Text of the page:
Casac: Zuma failed in his constitutional obligation

President Jacob Zuma. (Reuters)

President Jacob Zuma. (Reuters)

The Council for the Advancement of the South African Constitution (Casac) has filed papers in the Constitutional Court, asking it to declare that President Jacob Zuma has failed in his constitutional obligation to appoint a prosecutions chief "diligently and without delay".

The council, which attempts to advance the Constitution as a platform for democracy, has requested that its application be heard urgently. 

Lawyers for the respondents in the case, Zuma, the Minister of Justice Jeff Radebe and current acting national director of public prosecutions advocate Nomgcobo Jiba have already indicated they will oppose the application.

In an affidavit by the executive secretary of the council Parmananda Naidoo, the Constitutional Court was asked to direct Zuma to appoint a prosecutions chief within a month of an order being made by the court.

"The president has, for more than nearly nine months, failed to fulfil his constitutional obligations under section 179 of the Constitution to appoint a national director of public prosecutions," Naidoo claims.

"This failure is inexcusable and contrary to the requirements of the Constitution; in section 237 of the Constitution, that all constitutional obligations must be performed diligently and without delay."

The president's continued failure to take action has "serious and ongoing consequences" for the country because it undermines the independence of the head of the National Prosecuting Authority, which the council pointed out is required by the Constitution.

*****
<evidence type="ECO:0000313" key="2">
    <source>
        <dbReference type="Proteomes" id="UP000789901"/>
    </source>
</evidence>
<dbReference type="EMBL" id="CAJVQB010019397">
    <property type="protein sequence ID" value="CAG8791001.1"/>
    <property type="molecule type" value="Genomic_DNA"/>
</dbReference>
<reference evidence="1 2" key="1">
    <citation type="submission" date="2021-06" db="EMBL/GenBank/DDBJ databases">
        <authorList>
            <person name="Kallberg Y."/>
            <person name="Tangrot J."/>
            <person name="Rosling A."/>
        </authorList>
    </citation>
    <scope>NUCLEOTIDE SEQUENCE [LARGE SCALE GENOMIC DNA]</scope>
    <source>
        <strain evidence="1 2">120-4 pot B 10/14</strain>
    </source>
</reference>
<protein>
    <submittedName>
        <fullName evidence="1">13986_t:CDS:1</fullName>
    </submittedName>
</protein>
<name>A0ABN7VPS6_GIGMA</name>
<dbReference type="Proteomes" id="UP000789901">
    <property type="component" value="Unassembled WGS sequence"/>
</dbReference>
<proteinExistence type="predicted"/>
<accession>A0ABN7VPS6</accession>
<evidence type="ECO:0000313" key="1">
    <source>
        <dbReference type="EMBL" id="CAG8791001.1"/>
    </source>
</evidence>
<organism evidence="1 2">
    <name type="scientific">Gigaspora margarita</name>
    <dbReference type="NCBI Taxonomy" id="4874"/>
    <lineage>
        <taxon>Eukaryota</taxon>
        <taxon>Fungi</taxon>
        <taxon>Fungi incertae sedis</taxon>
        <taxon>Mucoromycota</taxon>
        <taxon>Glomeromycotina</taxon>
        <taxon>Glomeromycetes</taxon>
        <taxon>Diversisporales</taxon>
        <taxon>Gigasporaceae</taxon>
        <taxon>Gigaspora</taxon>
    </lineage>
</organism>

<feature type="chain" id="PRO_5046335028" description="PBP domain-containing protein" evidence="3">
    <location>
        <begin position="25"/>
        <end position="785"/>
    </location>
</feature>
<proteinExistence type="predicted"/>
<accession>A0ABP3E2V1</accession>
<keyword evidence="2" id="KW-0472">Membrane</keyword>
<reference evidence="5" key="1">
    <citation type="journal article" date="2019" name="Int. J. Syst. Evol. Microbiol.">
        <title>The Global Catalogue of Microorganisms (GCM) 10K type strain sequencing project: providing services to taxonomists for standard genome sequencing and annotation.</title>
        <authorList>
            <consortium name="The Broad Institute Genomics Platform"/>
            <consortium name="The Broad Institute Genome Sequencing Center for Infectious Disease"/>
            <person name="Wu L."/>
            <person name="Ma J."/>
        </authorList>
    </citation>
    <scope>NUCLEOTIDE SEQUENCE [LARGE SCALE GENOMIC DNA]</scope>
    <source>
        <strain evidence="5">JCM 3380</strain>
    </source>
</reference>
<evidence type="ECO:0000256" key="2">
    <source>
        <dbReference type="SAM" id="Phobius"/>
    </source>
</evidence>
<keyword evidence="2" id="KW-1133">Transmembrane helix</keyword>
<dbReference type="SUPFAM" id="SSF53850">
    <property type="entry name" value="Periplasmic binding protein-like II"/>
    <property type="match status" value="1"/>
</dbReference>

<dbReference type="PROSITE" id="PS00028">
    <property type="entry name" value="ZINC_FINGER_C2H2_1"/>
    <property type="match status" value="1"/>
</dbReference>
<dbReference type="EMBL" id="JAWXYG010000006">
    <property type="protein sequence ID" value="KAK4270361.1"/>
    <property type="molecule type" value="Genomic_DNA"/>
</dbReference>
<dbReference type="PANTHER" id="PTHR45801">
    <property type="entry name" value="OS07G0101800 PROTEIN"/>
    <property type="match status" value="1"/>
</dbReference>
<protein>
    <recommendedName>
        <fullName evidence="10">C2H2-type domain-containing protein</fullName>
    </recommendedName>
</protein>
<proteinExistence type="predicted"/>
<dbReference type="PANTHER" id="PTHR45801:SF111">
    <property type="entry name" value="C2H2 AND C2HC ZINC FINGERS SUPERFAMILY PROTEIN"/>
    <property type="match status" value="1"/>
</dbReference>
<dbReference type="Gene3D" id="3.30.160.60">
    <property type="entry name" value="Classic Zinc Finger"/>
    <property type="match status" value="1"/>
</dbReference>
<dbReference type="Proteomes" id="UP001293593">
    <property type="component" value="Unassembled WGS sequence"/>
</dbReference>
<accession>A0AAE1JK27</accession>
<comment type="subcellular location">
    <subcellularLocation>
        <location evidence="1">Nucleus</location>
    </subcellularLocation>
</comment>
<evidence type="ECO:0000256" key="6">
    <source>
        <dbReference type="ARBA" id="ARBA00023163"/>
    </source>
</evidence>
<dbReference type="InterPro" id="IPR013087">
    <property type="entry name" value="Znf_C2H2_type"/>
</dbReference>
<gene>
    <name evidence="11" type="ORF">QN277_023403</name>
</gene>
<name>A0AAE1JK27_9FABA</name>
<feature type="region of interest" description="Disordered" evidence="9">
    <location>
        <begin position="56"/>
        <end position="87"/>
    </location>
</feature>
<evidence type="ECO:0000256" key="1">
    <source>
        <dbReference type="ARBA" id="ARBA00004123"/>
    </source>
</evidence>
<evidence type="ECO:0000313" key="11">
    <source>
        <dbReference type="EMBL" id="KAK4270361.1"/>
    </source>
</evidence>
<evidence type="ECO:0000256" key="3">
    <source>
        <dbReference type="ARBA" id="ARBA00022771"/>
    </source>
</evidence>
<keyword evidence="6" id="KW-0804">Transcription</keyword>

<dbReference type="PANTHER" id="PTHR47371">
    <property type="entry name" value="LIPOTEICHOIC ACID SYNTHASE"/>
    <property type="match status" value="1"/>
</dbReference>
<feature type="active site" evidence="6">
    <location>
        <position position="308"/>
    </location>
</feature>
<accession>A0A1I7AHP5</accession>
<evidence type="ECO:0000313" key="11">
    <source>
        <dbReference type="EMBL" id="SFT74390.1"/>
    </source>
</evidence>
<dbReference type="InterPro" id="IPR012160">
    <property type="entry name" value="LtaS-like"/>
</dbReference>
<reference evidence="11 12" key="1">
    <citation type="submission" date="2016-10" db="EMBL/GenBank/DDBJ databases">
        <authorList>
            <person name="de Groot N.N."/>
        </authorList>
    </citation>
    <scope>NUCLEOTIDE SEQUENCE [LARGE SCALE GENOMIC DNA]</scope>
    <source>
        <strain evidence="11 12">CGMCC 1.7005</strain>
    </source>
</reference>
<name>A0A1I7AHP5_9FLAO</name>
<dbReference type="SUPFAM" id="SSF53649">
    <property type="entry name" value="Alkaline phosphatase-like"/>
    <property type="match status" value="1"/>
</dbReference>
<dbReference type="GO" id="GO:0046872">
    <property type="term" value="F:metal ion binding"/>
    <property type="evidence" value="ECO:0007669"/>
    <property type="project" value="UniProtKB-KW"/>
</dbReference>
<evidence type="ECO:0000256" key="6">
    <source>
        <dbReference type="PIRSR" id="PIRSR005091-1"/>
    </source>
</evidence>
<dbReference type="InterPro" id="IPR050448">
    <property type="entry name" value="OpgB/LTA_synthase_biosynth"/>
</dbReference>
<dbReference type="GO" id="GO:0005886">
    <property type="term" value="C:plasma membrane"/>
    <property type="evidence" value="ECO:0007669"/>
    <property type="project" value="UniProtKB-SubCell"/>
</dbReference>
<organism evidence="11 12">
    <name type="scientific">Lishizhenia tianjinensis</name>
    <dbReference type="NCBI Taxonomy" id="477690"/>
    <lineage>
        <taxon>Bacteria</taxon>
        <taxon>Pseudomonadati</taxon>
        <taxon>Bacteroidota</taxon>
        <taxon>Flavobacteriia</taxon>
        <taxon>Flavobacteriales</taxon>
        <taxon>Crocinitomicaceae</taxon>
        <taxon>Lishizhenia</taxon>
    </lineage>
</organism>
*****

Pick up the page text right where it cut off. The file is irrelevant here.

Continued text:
The Legal Resources Centre is representing the council in this contentious matter, which also revolves around Zuma's previous dubious appointments to this post.

Simelane was not 'fit and proper'
Jiba was brought in after Menzi Simelane was summarily axed from his post as national director of public prosecutions when the Constitutional Court confirmed a Supreme Court of Apeal ruling that Zuma's decision to appoint him to the post was invalid. The Democratic Alliance had contended in its court papers that Simelane was not "fit and proper" for the job because he lacked integrity and did not respect the institutional independence of the National Prosecuting Authority.

However, Jiba has a controversial past of her own as she was previously suspended from the NPA more than four years ago by its then head Mokotedi Mpshe.

It was widely reported at the time that she faced internal charges of misconduct and bringing the NPA into disrepute. The charges were based on her alleged involvement in a campaign against former Gauteng Scorpions boss Gerrie Nel, aimed at thwarting the arrest of former police national commissioner Jackie Selebi.

While Jiba never went through an internal disciplinary process, the charges against her were dropped following a settlement apparently reached during her ongoing labour dispute.

The Mail & Guardian previously reported that a former NPA colleague, advocate Vernon Nemaorani, stated in his Labour Court affidavit that Jiba blamed Nel for the investigation and conviction of her lawyer husband on charges that he had dipped into the trust fund of a firm of attorneys.

In legal circles, it is believed that Jiba's chequered past might be the reason why Zuma has not appointed her permanently to the post.

Drop charges against Zuma
In his affidavit, Naidoo points out that Jiba plays a large role in an ongoing dispute following a ruling by the Supreme Court of Appeal that the DA is entitled to review the National Prosecuting Authority's decision to drop corruption charges against Zuma.

"The acting national director of public prosecutions has an obligation to hand over various tapes that allegedly formed the basis for the withdrawal decision," said Naidoo.

While Jiba still has to hand over the secret spy tapes to the DA, it appears this Constitutional Court case could also be one to watch.

Glynnis Underhill

Glynnis Underhill

Glynnis Underhill has been in journalism for more years than she cares to remember. She loves a good story as much now as she did when she first started. The only difference is today she hopes she is giving something back to the country. Read more from Glynnis Underhill


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